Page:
The Department of Homeland Security (DHS) issued a court order to the alternative payment provider Dwolla to cease operations with Mt. Gox, the largest Bitcoin exchange, which it accuses of operating as an unlicensed money transmitter.

DHS issued a seizure warrant from the U.S. District Court for the District of Maryland for funds in a Dwolla account associated with Mutum Sigillum LLC, or Mt. Gox, says Jordan Lampe, communications head at Dwolla.

"In light of the court order, procured by the Department of Homeland Security, Dwolla has ceased all account activated associated with Dwolla services for Mutum Sigillum while Dwolla's holding partner transferred Mutum Sigillum's balance to the proper authorities," Lampe says, in an email.

"In order not to compromise this ongoing investigation being conducted by ICE Homeland Security Investigations (HSI) Baltimore, we cannot comment beyond the information in the warrant, which was filed in the District of Maryland earlier [May 14]," says Nicole Navas, a spokeswoman for the U.S. Immigration and Customs Enforcement Homeland Security Investigations department in Baltimore.

In a copy of the warrant obtained by Ars Technica, the government claims Mt. Gox was "engaged in a money transmitting business but is not registered as required with FinCEN," and thus "the contents of [its bank account] are subject to seizure."

The Financial Crimes Enforcement Network issued guidance on virtual currency in March. Bitcoin businesses and exchangers are supposed to register with FinCEN as money services businesses (MSB).

Mt. Gox said on its Facebook page: "We take this information seriously. However, as of this time we have not been provided with a copy of the court order and/or warrant, and do not know its scope and/or the reasons for its issuance. Mt. Gox is investigating and will provide further reports when additional information becomes known."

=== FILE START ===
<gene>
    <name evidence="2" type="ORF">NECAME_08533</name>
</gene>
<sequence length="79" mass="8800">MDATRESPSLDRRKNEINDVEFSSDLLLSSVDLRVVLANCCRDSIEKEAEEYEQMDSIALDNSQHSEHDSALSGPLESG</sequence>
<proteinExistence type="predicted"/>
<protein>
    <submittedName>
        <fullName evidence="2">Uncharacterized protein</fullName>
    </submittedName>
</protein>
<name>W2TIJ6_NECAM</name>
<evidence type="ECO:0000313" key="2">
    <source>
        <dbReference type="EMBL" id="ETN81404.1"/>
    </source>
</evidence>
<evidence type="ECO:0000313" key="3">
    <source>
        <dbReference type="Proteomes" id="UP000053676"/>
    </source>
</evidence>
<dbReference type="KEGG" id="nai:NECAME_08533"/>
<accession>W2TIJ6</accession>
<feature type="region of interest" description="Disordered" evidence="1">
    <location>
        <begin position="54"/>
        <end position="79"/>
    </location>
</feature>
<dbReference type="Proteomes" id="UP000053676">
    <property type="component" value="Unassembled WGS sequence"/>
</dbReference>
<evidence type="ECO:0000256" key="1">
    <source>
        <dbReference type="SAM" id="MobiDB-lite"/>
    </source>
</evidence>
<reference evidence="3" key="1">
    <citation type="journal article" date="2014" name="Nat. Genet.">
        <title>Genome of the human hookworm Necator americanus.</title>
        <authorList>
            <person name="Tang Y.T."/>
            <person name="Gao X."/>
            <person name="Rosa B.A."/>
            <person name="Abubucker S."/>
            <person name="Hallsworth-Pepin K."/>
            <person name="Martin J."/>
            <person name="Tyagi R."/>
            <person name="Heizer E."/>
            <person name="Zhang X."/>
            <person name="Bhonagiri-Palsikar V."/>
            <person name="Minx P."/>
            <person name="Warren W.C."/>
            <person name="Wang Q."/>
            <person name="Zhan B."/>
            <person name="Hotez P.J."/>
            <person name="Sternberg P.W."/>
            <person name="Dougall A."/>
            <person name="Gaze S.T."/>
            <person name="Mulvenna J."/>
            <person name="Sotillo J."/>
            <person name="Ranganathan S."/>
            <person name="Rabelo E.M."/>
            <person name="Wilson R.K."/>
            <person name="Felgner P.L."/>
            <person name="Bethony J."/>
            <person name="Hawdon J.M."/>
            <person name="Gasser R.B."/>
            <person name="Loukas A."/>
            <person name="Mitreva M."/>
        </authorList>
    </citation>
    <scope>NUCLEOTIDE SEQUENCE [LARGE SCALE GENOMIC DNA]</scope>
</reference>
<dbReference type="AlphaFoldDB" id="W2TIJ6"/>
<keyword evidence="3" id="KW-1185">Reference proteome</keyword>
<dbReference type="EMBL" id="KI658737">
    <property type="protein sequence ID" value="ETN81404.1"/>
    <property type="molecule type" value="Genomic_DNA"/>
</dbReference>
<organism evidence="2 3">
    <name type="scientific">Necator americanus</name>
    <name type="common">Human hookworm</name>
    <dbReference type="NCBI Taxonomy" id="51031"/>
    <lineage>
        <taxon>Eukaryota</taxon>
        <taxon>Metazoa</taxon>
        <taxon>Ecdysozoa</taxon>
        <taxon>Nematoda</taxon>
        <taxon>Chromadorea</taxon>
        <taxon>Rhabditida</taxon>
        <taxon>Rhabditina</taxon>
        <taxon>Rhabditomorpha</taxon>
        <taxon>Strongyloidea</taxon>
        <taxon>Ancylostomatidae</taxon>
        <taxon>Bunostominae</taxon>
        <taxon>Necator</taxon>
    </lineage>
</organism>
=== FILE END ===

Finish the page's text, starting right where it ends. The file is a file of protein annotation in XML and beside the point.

Mt. Gox, which is based in Tokyo, would not provide further comment. Transactions through Dwolla to Mt. Gox were halted yesterday afternoon.

"Obviously this is a red flag for every Bitcoin user," says Juan Llanos, executive vice president of operations and compliance at Unidos Financial Services Inc.

Seizures of this kind could hurt businesses involved since they must halt specific operations, Llanos says.

"The Feds are alleging that Mt. Gox is in violation of the Bank Secrecy Act in not complying with the regulations issued by FinCEN," says Terry Maher, an attorney with Baird Holm LLP in Omaha, Neb. "They are seizing the settlement accounts held in the U.S. to block U.S. payment entities from getting funds to/from Mt. Gox to carry out transactions."

As consequence, Mt. Gox may have to agree to comply and pay a fine with a deferred prosecution agreement, says Maher. It is unlikely that anyone will do jail time, he says, “unless there has been a tie to funding terrorist activity or dealing with a country subject to U.S. Office of Foreign Assets Control sanctions.”

Ben Doernberg, a Bitcoin aficionado, sent funds from his Dwolla account to Mt. Gox yesterday at 10:07 am. An email soon arrived, stating that the funds had been successfully sent to Mt. Gox. The funds never showed up in Doernberg's Mt. Gox account and at 3:16 pm he received an email from Dwolla, time stamped 12:13 pm, about the court order.

"In the short term this doesn't seem like a great thing," Doernberg says.

But because of the industry's reliance on Mt. Gox, Vinny Lingham, CEO of Gyft, says the probe could be beneficial.  Gyft accepts bitcoins for purchase of mobile gift cards that can be used at 200 retailers including Burger King, Lowes, American Eagle and Nike.

"I support any action that is taken to ensure that money flowing into the Bitcoin economy via the various exchanges complies with the applicable laws in the U.S. and internationally," says Lingham. "As a community, we need to support due process and compliance to ensure that it is a safe environment from which to conduct business in. I look forward to seeing more exchanges in the U.S. being used to conduct trade legitimately using Bitcoin. In order for this economy to grow, the community needs to rise above its roots within the underground market, much like the Internet did in the 90's."

Separately, Mt. Gox faces a lawsuit by CoinLab Inc. for breach of contract. CoinLab worked with Mt. Gox to facilitate bitcoin transactions in the U.S. and Canada. CoinLab claims Mt. Gox did not provide the necessary information for CoinLab to fulfill its part of the agreement and "eventually attempt[ed] to ban all customers who had worked with CoinLab."

Dwolla was separately involved in a lawsuit with the Bitcoin exchange TradeHill. TradeHill sued Dwolla for $2 million last year, claiming Dwolla's chargeback policy forced TradeHill to shut down. The lawsuit was dismissed in May 2012, and TradeHill relaunched this month with a new product, Prime, aimed at businesses and investors.

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